Today is a day of much snow and more to come, according to the weatherman. A day to stay warm and read a good book.
I don’t usually get tempted by “Pulitzer Prize winner” on a cover, but I had heard that this particular literary work had a thread of SF (in its speculative, rather than science fiction guise) running through it, in the nature of the railroad itself.
The “railroad” in this book differs from the historical Underground Railroad that rescued slaves by being an actual railroad. I read this book with anxiety. It is a good book, and a page-turner, and I read it in one sitting. The railroad itself is the one diversion from reality. The rest is firmly set in the awfulness of the American South. I felt for Cora, and for Caesar. I wept for Royal, and felt the loss of Mabel as a sharp pain.
Do read this if you get a chance.
2017: Pulitzer Prize and Arthur C. Clark award
Reading this book reminded me of how much I love good science fiction. Cory Doctorow is a favourite author, and this book is a mixture of cyberpunk, post-apocalypse and politics. I like Hubert Etcetera, and wish there was more of him in the story. There is an interesting mix of gender and racial characteristic examination. The rich guy is pretty much always the bad guy, but actually, not quite. A lot of years pass between sections of the book, and there are some disconnects that I would have like reconnected. I enjoyed this book, a lot.
Just a catch -up. Categories are difficult, as I seem to read quite a lot of crossovers of genre. My best attempt is here. I’m almost halfway to my goal and it’s only February.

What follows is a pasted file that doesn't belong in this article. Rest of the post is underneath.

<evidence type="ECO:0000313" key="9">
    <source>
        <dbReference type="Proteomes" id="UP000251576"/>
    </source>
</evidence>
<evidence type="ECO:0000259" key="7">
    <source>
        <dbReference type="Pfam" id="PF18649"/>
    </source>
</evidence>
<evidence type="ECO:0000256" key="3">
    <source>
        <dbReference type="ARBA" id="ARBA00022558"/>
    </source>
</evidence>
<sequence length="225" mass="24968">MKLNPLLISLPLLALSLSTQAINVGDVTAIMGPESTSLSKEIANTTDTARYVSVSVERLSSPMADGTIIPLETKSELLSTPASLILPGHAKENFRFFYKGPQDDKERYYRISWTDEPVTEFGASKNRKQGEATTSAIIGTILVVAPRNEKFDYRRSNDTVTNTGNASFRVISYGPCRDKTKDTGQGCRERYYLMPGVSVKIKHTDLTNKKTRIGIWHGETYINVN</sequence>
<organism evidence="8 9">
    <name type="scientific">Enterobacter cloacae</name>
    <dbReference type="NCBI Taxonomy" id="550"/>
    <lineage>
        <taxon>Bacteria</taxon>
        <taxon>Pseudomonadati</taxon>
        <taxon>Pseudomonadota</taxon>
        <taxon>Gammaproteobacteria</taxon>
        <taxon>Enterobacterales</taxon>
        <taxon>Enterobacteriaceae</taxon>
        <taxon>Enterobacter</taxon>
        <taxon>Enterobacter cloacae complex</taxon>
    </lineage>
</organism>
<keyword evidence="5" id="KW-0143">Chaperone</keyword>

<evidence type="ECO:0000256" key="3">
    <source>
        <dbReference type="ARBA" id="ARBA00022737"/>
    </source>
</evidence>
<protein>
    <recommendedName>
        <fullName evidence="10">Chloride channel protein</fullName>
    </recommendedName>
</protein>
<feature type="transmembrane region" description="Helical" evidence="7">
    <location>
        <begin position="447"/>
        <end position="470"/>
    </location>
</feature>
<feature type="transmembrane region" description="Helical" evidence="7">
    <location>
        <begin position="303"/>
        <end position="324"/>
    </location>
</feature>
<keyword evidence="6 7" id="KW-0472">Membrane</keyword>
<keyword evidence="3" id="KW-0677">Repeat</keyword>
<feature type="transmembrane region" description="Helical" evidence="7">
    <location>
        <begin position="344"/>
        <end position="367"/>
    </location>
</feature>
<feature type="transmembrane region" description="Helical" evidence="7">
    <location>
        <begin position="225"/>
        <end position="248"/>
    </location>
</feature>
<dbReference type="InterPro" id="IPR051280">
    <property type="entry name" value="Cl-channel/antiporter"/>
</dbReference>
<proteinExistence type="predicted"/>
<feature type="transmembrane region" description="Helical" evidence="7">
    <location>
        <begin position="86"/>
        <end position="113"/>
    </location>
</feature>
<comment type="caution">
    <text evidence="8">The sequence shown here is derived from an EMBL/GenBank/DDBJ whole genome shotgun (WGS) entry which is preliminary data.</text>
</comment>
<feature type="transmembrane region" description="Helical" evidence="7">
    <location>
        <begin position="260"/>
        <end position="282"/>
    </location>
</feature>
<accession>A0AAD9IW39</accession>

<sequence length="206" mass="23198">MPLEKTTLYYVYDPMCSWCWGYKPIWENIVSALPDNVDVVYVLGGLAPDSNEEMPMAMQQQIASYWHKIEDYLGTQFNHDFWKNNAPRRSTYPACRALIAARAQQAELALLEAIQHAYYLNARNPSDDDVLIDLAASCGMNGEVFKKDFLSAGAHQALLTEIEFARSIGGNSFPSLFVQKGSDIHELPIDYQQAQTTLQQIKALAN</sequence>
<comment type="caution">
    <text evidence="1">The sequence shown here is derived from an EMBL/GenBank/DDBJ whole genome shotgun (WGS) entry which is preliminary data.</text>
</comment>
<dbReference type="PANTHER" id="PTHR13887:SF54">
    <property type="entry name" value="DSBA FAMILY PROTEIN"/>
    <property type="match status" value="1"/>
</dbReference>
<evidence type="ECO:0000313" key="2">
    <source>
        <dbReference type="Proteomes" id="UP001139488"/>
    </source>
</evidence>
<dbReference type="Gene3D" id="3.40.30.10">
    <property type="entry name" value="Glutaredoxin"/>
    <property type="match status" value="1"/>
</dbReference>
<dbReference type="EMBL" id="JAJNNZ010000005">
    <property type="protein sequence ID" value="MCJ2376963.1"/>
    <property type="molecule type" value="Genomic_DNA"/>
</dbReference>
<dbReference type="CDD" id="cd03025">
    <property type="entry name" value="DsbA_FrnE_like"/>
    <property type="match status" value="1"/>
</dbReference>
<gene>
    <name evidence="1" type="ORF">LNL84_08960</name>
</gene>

So far this year, I have only read one real stinker of a book, and it is by Wilbur Smith, who ought to have been ashamed of himself for writing such trash.
I revisited some old favourites. Notably, Ursula Le Guin’s Left Hand of Darkness (an interesting take on gender which sadly sidesteps the issue of male power in relationships), 1969/70 Hugo and Nebula award winner; and the first three of Terry Pratchett’s City Watch books (the rest are on my to-read list), which feature the wonderfully human Sam Vimes.
I have mentioned my growing enjoyment of graphic novels in other posts, so I won’t go into them here, apart from mentioning that six of my 21 books so far are in that format. Quite a big proportion, hugely outweighing the proportion that are classics.
The biggest proportion is crime, and if I include all the crossovers, half of all my reading so far this year is crime. I always thought of myself as a sci-fi buff, but maybe I need to rethink that.
AU crime graphic novel
Historical graphic novel
Poetry SciFi novel
So it was off to the Coliseum for English National Opera and Philip Glass’s Opera about Ghandi. I thought myself lucky, having bagged a front tow circle seat in the secret seats lottery. A £68 seat for £20! Unfortunately it was front row in the slips. The view of the orchestra and conductor was excellent. The action was visible, although half the projected text wasn’t, being on a very curved set, and as I hadn’t shelled out for a programme, I was at a bit of a disadvantage. I liked the music, a lot. The soloists were good, the chorus were good. There was some excellent puppetry and stilt walking. But it was very hot in the theatre, and I was bundled up in boots and jumper ( February!). My coat was under the seat in a bundle. My admittedly oversized handbag was wedged between my waist and the circle rail ( remember to take a smaller bag next time). My knees were pressed hard up against the safety barrier ( and I am not tall), and when I later took my boots off, I found bruises from where I had had to twist my feet to fit them into the available space. By the end of act 1 I was in such discomfort that I had to leave.